I've put a new paper online: "Actuality and Knowability". This is a short paper with an argument from five antecedently plausible premises for the conclusion that there are instances of p iff actually p that are not knowable a priori, and indeed not knowable at all. (One takes p to be No-one entertains q, where q is a proposition no-one actually entertains.) This conclusion is surprising, at least to me, as the view that p iff actually p is always knowable a priori is more or less philosophical orthodoxy, and it is a view that I was strongly inclined to hold myself. It has some other surprising consequences. For example, it suggests that knowability is not closed under a priori entailment, and that provability does not entail knowability.
In the paper, I offer a diagnosis of the result in terms of the phenomenon I call "semantic fragility", and I explore some options for accepting or avoiding the result. I also draw some tentative morals. For now, I'm inclined to think that some possible morals are (i) that a scope analysis of 'actually' has more going for it than one might antecedently have thought, (ii) that the epistemological properties of sentences and of the propositions they express can come apart in surprising ways, and (iii) that a notion of propositional apriority along the lines of There is an a priori justification for p is in some ways runs deeper than the standard It is knowable a priori that p.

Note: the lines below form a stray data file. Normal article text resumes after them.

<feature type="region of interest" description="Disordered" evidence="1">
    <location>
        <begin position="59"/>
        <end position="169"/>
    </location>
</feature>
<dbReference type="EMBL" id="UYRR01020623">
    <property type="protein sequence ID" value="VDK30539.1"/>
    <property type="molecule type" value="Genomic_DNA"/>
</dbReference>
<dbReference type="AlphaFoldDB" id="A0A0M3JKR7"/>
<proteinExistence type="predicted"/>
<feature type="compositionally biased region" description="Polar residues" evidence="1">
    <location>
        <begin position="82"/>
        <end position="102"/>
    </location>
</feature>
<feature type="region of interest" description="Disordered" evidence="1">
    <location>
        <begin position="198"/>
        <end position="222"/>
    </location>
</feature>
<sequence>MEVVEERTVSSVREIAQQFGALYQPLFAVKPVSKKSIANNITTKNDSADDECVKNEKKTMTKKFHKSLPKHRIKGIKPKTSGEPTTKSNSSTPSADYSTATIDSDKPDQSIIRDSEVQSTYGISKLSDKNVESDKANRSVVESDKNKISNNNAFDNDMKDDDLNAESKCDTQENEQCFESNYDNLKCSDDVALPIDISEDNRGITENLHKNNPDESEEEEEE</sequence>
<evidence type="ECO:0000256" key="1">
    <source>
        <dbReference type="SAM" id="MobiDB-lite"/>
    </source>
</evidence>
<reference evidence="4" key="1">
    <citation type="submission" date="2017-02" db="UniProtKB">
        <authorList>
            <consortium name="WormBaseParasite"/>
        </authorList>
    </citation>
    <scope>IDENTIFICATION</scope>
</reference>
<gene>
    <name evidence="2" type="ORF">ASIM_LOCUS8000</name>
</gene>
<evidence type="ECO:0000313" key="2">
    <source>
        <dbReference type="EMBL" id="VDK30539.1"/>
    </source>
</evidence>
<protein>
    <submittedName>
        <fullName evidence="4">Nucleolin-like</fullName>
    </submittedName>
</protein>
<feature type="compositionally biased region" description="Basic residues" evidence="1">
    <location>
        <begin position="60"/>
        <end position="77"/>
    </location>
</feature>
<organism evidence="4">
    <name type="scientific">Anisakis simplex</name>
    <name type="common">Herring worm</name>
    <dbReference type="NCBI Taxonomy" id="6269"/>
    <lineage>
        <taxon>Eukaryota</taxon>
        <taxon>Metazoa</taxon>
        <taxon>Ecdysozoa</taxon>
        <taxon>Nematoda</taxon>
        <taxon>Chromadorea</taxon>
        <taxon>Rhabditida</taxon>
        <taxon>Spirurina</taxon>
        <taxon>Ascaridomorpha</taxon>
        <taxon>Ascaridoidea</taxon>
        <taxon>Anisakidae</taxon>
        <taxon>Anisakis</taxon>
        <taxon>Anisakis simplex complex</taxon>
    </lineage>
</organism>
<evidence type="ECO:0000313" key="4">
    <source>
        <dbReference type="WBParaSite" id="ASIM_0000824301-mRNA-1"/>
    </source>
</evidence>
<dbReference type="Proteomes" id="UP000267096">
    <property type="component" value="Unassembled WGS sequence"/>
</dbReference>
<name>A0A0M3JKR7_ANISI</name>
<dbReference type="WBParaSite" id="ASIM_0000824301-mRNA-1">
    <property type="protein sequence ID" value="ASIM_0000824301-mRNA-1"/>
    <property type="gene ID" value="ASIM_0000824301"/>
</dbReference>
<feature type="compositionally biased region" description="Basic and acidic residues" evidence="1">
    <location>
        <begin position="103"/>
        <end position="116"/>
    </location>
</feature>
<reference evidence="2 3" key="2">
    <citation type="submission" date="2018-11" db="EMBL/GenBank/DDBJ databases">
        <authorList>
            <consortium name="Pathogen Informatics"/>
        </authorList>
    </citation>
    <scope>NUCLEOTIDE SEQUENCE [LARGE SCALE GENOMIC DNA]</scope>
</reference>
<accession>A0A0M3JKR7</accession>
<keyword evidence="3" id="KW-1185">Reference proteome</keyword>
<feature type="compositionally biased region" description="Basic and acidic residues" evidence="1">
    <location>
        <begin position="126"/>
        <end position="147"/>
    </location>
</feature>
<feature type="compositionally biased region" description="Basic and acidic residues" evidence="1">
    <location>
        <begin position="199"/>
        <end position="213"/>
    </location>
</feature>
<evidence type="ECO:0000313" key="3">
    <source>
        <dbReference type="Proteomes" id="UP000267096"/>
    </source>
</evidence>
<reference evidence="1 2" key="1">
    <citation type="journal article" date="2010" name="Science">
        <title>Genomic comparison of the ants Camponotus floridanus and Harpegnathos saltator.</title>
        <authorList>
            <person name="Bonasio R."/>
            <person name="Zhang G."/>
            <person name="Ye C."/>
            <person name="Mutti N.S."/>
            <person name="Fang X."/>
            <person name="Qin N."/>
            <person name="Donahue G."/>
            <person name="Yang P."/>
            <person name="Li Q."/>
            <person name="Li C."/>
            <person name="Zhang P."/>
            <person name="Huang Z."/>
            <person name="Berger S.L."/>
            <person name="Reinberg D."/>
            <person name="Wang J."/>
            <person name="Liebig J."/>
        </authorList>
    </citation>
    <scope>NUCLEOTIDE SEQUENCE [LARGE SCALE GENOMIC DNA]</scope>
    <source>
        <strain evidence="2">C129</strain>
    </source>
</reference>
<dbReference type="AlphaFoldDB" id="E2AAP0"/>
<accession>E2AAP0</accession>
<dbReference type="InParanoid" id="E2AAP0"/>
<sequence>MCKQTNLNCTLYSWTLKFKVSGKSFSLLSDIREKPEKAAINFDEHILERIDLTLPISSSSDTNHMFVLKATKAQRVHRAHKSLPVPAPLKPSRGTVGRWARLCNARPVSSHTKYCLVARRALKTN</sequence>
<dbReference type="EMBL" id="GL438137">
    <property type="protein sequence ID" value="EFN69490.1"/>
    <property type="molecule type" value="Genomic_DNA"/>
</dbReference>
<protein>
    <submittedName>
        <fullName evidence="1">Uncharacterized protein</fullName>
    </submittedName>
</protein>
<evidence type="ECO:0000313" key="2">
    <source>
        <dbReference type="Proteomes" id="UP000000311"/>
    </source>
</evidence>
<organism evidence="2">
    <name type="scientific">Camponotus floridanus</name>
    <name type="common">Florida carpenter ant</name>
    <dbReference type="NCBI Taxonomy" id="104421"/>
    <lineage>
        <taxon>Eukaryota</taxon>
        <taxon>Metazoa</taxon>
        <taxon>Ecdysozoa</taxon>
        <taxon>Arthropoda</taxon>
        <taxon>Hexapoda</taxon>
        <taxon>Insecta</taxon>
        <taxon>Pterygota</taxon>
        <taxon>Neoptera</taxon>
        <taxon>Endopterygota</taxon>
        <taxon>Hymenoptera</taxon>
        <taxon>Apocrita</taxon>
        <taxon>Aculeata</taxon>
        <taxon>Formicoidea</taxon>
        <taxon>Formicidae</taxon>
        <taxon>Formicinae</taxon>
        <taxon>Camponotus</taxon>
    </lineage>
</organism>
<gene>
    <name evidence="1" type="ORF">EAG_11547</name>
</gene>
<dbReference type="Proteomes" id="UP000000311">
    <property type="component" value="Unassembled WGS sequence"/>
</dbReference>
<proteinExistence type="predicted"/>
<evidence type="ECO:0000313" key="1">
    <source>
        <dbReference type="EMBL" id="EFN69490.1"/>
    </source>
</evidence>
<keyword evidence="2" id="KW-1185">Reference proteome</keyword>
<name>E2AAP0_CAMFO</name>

The seed for the paper was a remark near the end of my 2006 reply to Soames. The argument poses obvious problems for Soames's view of 'actually' (discussed briefly in the current paper), but I've come to think that the underlying phenomenon is of broader relevance. I've been led to think about these matters further by working through issues about sentential and propositional apriority in Chapter 2 of Constructing the World (although I haven't yet incorporated this new material into the chapter) and in note 24 of "Propositions and Attitude Ascriptions: A Fregean Account". I suspect that I haven't yet gotten to the bottom of all this, and any thoughts are welcome.